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Análisis económico de la actitud hacia el fraude fiscal en España

  • Juan Prieto-Rodriguez

    (Universidad de Oviedo)

  • Maria Jose Sanzo-Perez

    (Universidad de Oviedo)

  • Javier Suarez-Pandiello

    (Universidad de Oviedo)

This paper is inscribed in the literature on fiscal fraud and moral of taxpayers. We analyse the attitude of the Spaniards respect to two kinds of fraud: the hiding of income to pay less taxes and the hiding of information to benefit fraudulently from goods and services that otherwise one would not have the right to enjoy. Besides, we examine the determining factors on these variables by estimating ordered probit models. According to the postulates of Public Choice Theory we have included in the analysis political orientation variables. These factors have verified the significant effects of the politics, confirming its importance on the individual’s fiscal moral.

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Paper provided by EconWPA in its series Public Economics with number 0502005.

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Length: 25 pages
Date of creation: 13 Feb 2005
Date of revision:
Handle: RePEc:wpa:wuwppe:0502005
Note: Type of Document - pdf; pages: 25
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  1. James Alm & Benno Torgler, 2004. "Culture Differences and Tax Morale in the United States and in Europe," CREMA Working Paper Series 2004-14, Center for Research in Economics, Management and the Arts (CREMA).
  2. Erard, Brian & Ho, Chih-Chin, 2001. "Searching for ghosts: who are the nonfilers and how much tax do they owe?," Journal of Public Economics, Elsevier, vol. 81(1), pages 25-50, July.
  3. Andreoni, James, 1991. "The desirability of a permanent tax amnesty," Journal of Public Economics, Elsevier, vol. 45(2), pages 143-159, July.
  4. Spicer, Michael W, 1990. "On the Desirability of Tax Evasion: Conventional versus Constitutional Economic Perspectives," Public Finance = Finances publiques, , vol. 45(1), pages 119-27.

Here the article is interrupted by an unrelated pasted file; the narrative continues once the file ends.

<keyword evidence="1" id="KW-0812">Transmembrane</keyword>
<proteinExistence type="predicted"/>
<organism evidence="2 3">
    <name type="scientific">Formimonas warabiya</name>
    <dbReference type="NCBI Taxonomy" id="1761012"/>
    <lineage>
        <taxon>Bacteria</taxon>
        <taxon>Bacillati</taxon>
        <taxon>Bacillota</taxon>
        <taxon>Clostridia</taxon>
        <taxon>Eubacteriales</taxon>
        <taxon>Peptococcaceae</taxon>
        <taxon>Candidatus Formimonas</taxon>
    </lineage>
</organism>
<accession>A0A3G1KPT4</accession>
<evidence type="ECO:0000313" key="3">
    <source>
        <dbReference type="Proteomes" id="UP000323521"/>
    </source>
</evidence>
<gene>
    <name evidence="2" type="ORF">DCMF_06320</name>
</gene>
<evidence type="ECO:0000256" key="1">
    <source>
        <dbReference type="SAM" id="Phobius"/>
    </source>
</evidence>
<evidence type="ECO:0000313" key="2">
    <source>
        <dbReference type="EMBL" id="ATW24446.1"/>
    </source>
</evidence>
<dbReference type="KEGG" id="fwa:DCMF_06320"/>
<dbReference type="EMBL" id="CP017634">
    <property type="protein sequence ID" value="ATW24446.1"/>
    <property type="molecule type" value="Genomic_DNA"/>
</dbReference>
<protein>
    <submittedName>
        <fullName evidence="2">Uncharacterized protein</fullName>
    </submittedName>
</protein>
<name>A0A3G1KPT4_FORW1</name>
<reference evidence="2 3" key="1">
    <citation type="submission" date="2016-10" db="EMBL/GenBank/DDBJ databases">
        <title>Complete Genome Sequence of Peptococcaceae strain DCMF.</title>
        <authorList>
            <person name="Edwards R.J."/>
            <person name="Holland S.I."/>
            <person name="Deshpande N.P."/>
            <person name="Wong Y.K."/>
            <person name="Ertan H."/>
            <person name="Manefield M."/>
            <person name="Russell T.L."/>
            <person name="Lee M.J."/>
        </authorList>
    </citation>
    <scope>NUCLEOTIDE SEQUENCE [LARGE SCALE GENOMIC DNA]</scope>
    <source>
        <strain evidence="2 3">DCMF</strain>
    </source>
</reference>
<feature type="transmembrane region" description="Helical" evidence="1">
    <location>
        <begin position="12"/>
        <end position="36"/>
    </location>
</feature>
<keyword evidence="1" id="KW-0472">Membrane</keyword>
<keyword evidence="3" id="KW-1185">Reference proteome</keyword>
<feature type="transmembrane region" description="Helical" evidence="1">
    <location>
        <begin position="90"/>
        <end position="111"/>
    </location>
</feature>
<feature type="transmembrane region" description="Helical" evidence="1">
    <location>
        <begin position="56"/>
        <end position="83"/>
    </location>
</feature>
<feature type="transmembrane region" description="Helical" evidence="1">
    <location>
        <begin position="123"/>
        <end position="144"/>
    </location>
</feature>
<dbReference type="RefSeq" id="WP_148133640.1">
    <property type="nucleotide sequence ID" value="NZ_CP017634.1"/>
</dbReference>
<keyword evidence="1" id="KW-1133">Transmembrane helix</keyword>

5. Yitzhaki, Shlomo, 1974. "Income tax evasion: A theoretical analysis," Journal of Public Economics, Elsevier, vol. 3(2), pages 201-202, May.
  6. Andreoni, J. & Erard, B. & Feinstein, J., 1996. "Tax Compliance," Working papers 9610r, Wisconsin Madison - Social Systems.
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  8. Allingham, Michael G. & Sandmo, Agnar, 1972. "Income tax evasion: a theoretical analysis," Journal of Public Economics, Elsevier, vol. 1(3-4), pages 323-338, November.
  9. Ines Macho-Stadler & David Pérez-Castrillo, 2002. "Settlement in Tax Evasion Prosecution," CESifo Working Paper Series 814, CESifo Group Munich.
  10. Torgler, Benno, 2002. " Speaking to Theorists and Searching for Facts: Tax Morale and Tax Compliance in Experiments," Journal of Economic Surveys, Wiley Blackwell, vol. 16(5), pages 657-83, December.
  11. A. Mitchell Polinsky & Steven Shavell, 1999. "Corruption and Optimal Law Enforcement," NBER Working Papers 6945, National Bureau of Economic Research, Inc.
  12. Robin Boadway & Nicolas Marceau & Steeve Mongrain, 2002. "Joint tax evasion," Canadian Journal of Economics, Canadian Economics Association, vol. 35(3), pages 417-435, August.
  13. Benno Torgler, 2002. "Does Culture Matter? Tax Morale in East-West-German Comparison," FinanzArchiv: Public Finance Analysis, Mohr Siebeck, Tübingen, vol. 59(4), pages 504-, December.
  14. Frank A. Cowell, 1990. "Cheating the Government: The Economics of Evasion," MIT Press Books, The MIT Press, edition 1, volume 1, number 0262532484, June.
  15. Frey, Bruno S. & Weck-Hanneman, Hannelore, 1984. "The hidden economy as an 'unobserved' variable," European Economic Review, Elsevier, vol. 26(1-2), pages 33-53.
  16. Srinivasan, T. N., 1973. "Tax evasion: A model," Journal of Public Economics, Elsevier, vol. 2(4), pages 339-346.
  17. Alm, James & Sanchez, Isabel & de Juan, Ana, 1995. "Economic and Noneconomic Factors in Tax Compliance," Kyklos, Wiley Blackwell, vol. 48(1), pages 3-18.
  18. Frey, Bruno S & Weck, Hannelore, 1983. "Estimating the Shadow Economy: A 'Naive' Approach," Oxford Economic Papers, Oxford University Press, vol. 35(1), pages 23-44, March.
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